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2015;241-257. doi: 10.1108/s1479-364420150000017012.


A B Hodges, A M Wells

UIID-AD: 3871 DOI: 10.1108/s1479-364420150000017012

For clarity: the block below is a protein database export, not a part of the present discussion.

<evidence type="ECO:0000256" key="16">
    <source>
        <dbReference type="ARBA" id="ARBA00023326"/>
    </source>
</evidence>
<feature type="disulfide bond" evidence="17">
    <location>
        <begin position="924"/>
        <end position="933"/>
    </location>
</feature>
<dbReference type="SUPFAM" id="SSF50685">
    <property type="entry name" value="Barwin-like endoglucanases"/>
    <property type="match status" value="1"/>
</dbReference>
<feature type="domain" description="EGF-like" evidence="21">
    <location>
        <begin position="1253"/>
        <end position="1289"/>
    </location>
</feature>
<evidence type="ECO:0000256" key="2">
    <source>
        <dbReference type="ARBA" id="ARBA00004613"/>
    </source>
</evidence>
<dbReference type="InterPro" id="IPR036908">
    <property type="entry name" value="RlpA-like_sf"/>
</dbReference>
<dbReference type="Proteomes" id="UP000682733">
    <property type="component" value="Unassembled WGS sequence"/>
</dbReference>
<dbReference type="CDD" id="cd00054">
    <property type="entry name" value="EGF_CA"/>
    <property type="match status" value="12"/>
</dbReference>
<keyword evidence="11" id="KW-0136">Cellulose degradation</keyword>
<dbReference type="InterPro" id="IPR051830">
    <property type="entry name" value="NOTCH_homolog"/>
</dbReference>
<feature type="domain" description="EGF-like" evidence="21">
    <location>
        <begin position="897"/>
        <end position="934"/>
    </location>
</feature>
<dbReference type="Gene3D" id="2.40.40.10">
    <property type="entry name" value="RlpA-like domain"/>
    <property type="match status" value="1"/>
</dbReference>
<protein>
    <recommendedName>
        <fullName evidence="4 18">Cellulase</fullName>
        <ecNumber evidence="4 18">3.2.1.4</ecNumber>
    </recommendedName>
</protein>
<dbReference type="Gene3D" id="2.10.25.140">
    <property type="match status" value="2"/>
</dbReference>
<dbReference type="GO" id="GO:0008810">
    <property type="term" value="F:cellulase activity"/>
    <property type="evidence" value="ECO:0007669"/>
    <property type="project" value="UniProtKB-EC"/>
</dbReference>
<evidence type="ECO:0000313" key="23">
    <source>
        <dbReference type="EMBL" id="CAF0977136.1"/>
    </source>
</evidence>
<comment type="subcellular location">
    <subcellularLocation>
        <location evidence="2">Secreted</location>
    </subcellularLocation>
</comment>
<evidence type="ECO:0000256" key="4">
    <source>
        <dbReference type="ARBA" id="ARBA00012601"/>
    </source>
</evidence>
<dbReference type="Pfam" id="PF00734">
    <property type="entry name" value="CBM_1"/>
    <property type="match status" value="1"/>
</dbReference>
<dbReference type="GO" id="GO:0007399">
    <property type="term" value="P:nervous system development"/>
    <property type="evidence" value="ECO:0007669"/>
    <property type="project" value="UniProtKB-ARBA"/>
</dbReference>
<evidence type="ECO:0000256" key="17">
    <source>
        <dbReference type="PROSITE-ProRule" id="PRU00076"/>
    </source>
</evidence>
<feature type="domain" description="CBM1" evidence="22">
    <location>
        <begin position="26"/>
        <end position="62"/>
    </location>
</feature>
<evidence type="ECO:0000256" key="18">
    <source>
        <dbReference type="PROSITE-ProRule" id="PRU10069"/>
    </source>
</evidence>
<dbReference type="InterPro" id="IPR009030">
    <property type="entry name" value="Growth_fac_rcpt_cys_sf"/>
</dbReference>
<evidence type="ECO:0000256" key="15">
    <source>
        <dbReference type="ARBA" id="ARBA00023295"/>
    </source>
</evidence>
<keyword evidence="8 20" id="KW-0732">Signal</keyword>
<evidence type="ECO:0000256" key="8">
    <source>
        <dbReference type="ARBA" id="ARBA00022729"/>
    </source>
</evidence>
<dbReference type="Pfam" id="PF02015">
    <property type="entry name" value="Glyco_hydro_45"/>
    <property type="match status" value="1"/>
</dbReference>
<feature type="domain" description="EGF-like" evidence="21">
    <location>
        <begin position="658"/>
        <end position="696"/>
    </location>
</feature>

There is a paucity of STEM professionals in the United States and an enduring disparity between the number of underrepresented minorities (URMs) and Caucasians entering and persisting in STEM. Many of the national initiatives to address the lack of STEM professionals in the United States are focused on increasing diversity among students in higher education. Although the number of URMs entering STEM degrees is increasing, those entering STEM professions remains low. Successful mentorships can encourage both study and persistence in STEM. The current chapter describes some of the theoretical underpinnings, based on the science of Psychology, which undergird successful mentoring models, and includes a discussion of mentee benefits and barriers to becoming a mentor as well as factors associated with motivation to mentor. Theories of mentoring are presented as context for the latter half of the chapter. A guide is outlined for a successful mentoring model students at HBCUs to persist in STEM. Components of the model that are detailed include essential goals, process elements, and content elements. Current literature addresses mentoring URM students in STEM, but does not specifically address working with STEM students at Historically Black Colleges and Universities. This chapter provides a theory-based model for mentoring STEM students in the unique environment of HBCUs. This chapter also highlights Psychology, an oft-overlooked STEM discipline, which has a substantial role to play in framing successful mentoring programs through its evidence-based science and theory.

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